Pearl DeWitt lives in California on her uncle's avocado farmer. Amiel is a migrant worker who catches her eye with his miming and juggling skills, and Pearl convinces her uncle to hire him. Amiel doesn't speak, and Pearl is convinced to break through to him, trying to speak to him and leaving him notes, and, once she stumbles across the shack near the river where Amiel is living, visiting him. Frustrated with her life--her father has recently left her mother, leaving Pearl and her mother living in poverty--Pearl pursues this relationship, even though both she and Amiel know it's not one that would be socially acceptable.
I never really connected with the characters in this book; Pearl seemed distant (even though the novel is written in the first person), and I also never really understood her attraction to Amiel. Their relationship just never came alive for me. I think the main thing that kept me reading in this book was the foreshadowing--we find out early on that there's a wildfire and that there are serious consequences, although we don't know what exactly they are,. When they are finally revealed, they provide for what could be an interesting discussion about choices and consequences.
By Marilyn Nelson
Dial Books, 2009. 1 volume, unpaged. Young Adult Nonfiction
Award-winning poet Marilyn Nelson combines with award-winning illustrator Jerry Pinkney to create a colorful book about the International Sweethearts of Rhythm, an all-girl band popular in the swing era of the early 1940s. Told through the voices of the instruments formerly owned by the band members, readers get a glimpse of the many layers of the era--World War II, Jim Crow laws, women filling new roles as men headed off to war, and more. The book is interesting not only for its story but also for Nelson's skill in crafting poetry and Pinkney's skill in creating artwork to compliment it.
By Christine Kenneally
Penguin Books, 2007. 357 pgs. Nonfiction
Not what I expected, but fascinating. I thought this book might be a summary of explorations into the origins of language through the study of historical linguistics and make some conclusions about when and where language arose and what it may have been like. Instead, this is a look at how language may have evolved by studying biology, psychology, and anthropology. There is truly a good deal of interesting information in this book--summarized from various studies over the past couple of decades. What's the relationship between language, cognition and culture? Toward the end of the book Kenneally shows some of the similarities of how language evolves and and how viruses spread and evolve. Well written and thought provoking.
Friday, February 11, 2011
By Kathryn Miller Haines
HarperCollins, 2010. 333 pgs. Mystery
Rosie Winter and her best friend, Jayne, have just returned from their USO stint in the South Pacific in the fall of 1943. They head upstate to visit the family of Jayne's recently deceased fiance, but the man in the family's photographs is a stranger to them both. As Rosie searches for the truth behid his identity - and a way to help heal Jayne's broken heart - she faces an unpleasant homecoming of her own: her ex, Jack Castlegate, is back in Manhattan and engaged to a gorgeous WAC private, Rosie's friend Al is living on the streets with no one to help him, and Rosie and Jayne can't seem to get any work.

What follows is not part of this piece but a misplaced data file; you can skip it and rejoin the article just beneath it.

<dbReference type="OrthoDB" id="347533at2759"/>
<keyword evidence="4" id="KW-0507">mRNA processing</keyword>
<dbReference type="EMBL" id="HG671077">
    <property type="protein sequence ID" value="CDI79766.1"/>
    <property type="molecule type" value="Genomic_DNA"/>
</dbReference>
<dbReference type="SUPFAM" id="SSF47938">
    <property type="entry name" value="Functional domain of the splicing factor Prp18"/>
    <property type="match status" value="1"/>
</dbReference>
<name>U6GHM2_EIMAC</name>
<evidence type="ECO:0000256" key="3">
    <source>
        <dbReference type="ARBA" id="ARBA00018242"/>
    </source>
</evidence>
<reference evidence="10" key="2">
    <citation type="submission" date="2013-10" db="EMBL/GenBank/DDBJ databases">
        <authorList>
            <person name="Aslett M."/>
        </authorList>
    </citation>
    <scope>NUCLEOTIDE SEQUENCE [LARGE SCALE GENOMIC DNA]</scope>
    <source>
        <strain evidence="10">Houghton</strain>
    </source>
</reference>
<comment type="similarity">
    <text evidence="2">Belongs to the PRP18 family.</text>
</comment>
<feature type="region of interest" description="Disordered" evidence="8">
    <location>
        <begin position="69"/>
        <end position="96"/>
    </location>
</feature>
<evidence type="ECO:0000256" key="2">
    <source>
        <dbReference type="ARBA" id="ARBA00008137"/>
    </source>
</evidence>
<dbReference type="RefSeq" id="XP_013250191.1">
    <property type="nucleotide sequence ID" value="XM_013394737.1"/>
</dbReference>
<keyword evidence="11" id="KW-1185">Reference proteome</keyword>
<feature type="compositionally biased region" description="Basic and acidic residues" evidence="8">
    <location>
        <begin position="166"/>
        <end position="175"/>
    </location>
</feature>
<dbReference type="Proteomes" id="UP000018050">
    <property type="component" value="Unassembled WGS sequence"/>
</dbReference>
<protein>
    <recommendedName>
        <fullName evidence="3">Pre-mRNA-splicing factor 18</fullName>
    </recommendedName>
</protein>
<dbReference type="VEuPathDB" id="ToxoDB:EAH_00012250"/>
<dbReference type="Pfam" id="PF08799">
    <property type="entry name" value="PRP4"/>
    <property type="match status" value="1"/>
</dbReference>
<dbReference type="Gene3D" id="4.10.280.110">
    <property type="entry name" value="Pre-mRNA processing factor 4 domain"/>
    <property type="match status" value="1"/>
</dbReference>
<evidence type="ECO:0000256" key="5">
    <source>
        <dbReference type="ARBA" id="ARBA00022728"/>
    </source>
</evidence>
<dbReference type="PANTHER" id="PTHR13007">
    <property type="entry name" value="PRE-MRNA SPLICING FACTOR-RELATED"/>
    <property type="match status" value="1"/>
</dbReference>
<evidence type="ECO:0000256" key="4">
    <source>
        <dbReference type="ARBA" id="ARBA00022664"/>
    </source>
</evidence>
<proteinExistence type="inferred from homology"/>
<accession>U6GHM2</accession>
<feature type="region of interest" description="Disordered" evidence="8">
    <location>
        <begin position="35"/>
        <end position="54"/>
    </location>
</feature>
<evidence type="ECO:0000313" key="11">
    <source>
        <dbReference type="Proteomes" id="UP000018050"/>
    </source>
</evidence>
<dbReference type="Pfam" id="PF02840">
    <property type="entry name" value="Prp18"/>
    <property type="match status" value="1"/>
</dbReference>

This is the fourth book of the Rosie Winter Mysteries, and this series just seems to get better and better. Rosie's own personal life is more closely woven with this plot, and the story in general has more depth than any of the series so far. One minor flaw is that this book isn't quite as smoking with the usual wit and verve of Rosie's sassy personality - the narration is a bit more subdued than books past. But I think this is more of a reflection of what is happening in the book than any fault of the author, and I still loved it.
The first book in this series is The War Against Miss Winter.
Thursday, February 10, 2011
By Katherine Kurtz
Ballantine Books, 1970, 270 pgs. Fantasy
After his father is mysteriously murdered, Prince Kelson, age 14, is suddenly placed into the daunting role as King. (Is Charissa involved?) Protected and tutored by Alaric Morgan and Father Duncan, two Deryni loyal to his father, young Kelson must come of age while struggling with a family secret, his newly discovered magical powers and the political unrest in his alternate medieval kingdom, Gwynedd. Being known as a Deryni could be a death sentence, using those powers openly could seal one's fate. But Kelson and his protectors MUST try to maintain their hold on the kingdom. As the magic thickens, so does the plot.
As one reads this book, keep in mind that it was written over 40 years ago so it may seem a bit old fashioned. Katherine Kurtz was one of the first who dared to write in the then new genre, fantasy. There is a small amount of mild language. While I didn't love this book, I would still recommend it to someone (teen or adult) who was just trying out the magical genre of fantasy. "Deryni Rising" if the first book in the "Chronicles of the Deryni" series.
Wednesday, February 9, 2011
By Margaret Duffie